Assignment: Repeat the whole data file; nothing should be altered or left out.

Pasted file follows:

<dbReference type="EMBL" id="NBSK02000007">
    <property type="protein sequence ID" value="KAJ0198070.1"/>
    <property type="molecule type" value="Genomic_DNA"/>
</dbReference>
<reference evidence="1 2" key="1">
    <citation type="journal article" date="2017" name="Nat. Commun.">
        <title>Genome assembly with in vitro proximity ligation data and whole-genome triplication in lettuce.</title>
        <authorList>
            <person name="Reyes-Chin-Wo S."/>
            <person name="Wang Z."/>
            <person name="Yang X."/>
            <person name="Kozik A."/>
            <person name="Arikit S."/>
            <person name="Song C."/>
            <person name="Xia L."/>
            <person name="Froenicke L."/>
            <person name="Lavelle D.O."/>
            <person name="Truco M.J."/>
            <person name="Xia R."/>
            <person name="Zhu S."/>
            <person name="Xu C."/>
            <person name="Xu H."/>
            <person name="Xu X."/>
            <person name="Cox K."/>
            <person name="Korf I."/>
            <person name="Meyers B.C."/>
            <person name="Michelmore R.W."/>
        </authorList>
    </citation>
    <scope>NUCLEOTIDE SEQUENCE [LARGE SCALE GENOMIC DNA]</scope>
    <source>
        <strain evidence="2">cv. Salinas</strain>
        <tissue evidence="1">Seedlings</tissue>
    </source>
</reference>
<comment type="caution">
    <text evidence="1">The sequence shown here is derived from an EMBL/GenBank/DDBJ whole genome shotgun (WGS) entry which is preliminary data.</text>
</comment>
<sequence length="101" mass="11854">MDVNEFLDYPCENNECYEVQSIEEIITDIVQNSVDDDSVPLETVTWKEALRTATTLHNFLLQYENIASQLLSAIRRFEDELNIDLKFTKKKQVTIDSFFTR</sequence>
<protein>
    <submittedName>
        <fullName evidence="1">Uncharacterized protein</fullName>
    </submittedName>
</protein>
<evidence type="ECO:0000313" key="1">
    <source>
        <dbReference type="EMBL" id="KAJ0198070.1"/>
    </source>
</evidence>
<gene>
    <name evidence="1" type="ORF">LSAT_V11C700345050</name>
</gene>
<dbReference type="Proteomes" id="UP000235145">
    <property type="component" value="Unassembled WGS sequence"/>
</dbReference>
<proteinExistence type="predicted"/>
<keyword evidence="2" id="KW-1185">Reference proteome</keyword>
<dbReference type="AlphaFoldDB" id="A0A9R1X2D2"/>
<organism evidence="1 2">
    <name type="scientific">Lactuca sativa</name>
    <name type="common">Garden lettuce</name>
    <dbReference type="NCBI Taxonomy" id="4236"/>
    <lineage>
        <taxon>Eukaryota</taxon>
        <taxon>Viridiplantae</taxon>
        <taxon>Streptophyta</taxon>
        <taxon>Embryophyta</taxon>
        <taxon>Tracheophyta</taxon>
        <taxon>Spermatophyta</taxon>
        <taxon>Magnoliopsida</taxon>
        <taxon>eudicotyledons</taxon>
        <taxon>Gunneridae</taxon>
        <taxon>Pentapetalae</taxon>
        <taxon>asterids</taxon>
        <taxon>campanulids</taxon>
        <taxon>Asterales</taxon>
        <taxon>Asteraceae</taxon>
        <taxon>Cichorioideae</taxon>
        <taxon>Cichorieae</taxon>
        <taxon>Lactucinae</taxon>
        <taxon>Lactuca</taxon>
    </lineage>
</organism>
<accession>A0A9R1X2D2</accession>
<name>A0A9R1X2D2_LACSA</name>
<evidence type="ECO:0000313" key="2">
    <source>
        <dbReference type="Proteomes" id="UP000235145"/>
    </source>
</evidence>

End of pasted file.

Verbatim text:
<dbReference type="EMBL" id="NBSK02000007">
    <property type="protein sequence ID" value="KAJ0198070.1"/>
    <property type="molecule type" value="Genomic_DNA"/>
</dbReference>
<reference evidence="1 2" key="1">
    <citation type="journal article" date="2017" name="Nat. Commun.">
        <title>Genome assembly with in vitro proximity ligation data and whole-genome triplication in lettuce.</title>
        <authorList>
            <person name="Reyes-Chin-Wo S."/>
            <person name="Wang Z."/>
            <person name="Yang X."/>
            <person name="Kozik A."/>
            <person name="Arikit S."/>
            <person name="Song C."/>
            <person name="Xia L."/>
            <person name="Froenicke L."/>
            <person name="Lavelle D.O."/>
            <person name="Truco M.J."/>
            <person name="Xia R."/>
            <person name="Zhu S."/>
            <person name="Xu C."/>
            <person name="Xu H."/>
            <person name="Xu X."/>
            <person name="Cox K."/>
            <person name="Korf I."/>
            <person name="Meyers B.C."/>
            <person name="Michelmore R.W."/>
        </authorList>
    </citation>
    <scope>NUCLEOTIDE SEQUENCE [LARGE SCALE GENOMIC DNA]</scope>
    <source>
        <strain evidence="2">cv. Salinas</strain>
        <tissue evidence="1">Seedlings</tissue>
    </source>
</reference>
<comment type="caution">
    <text evidence="1">The sequence shown here is derived from an EMBL/GenBank/DDBJ whole genome shotgun (WGS) entry which is preliminary data.</text>
</comment>
<sequence length="101" mass="11854">MDVNEFLDYPCENNECYEVQSIEEIITDIVQNSVDDDSVPLETVTWKEALRTATTLHNFLLQYENIASQLLSAIRRFEDELNIDLKFTKKKQVTIDSFFTR</sequence>
<protein>
    <submittedName>
        <fullName evidence="1">Uncharacterized protein</fullName>
    </submittedName>
</protein>
<evidence type="ECO:0000313" key="1">
    <source>
        <dbReference type="EMBL" id="KAJ0198070.1"/>
    </source>
</evidence>
<gene>
    <name evidence="1" type="ORF">LSAT_V11C700345050</name>
</gene>
<dbReference type="Proteomes" id="UP000235145">
    <property type="component" value="Unassembled WGS sequence"/>
</dbReference>
<proteinExistence type="predicted"/>
<keyword evidence="2" id="KW-1185">Reference proteome</keyword>
<dbReference type="AlphaFoldDB" id="A0A9R1X2D2"/>
<organism evidence="1 2">
    <name type="scientific">Lactuca sativa</name>
    <name type="common">Garden lettuce</name>
    <dbReference type="NCBI Taxonomy" id="4236"/>
    <lineage>
        <taxon>Eukaryota</taxon>
        <taxon>Viridiplantae</taxon>
        <taxon>Streptophyta</taxon>
        <taxon>Embryophyta</taxon>
        <taxon>Tracheophyta</taxon>
        <taxon>Spermatophyta</taxon>
        <taxon>Magnoliopsida</taxon>
        <taxon>eudicotyledons</taxon>
        <taxon>Gunneridae</taxon>
        <taxon>Pentapetalae</taxon>
        <taxon>asterids</taxon>
        <taxon>campanulids</taxon>
        <taxon>Asterales</taxon>
        <taxon>Asteraceae</taxon>
        <taxon>Cichorioideae</taxon>
        <taxon>Cichorieae</taxon>
        <taxon>Lactucinae</taxon>
        <taxon>Lactuca</taxon>
    </lineage>
</organism>
<accession>A0A9R1X2D2</accession>
<name>A0A9R1X2D2_LACSA</name>
<evidence type="ECO:0000313" key="2">
    <source>
        <dbReference type="Proteomes" id="UP000235145"/>
    </source>
</evidence>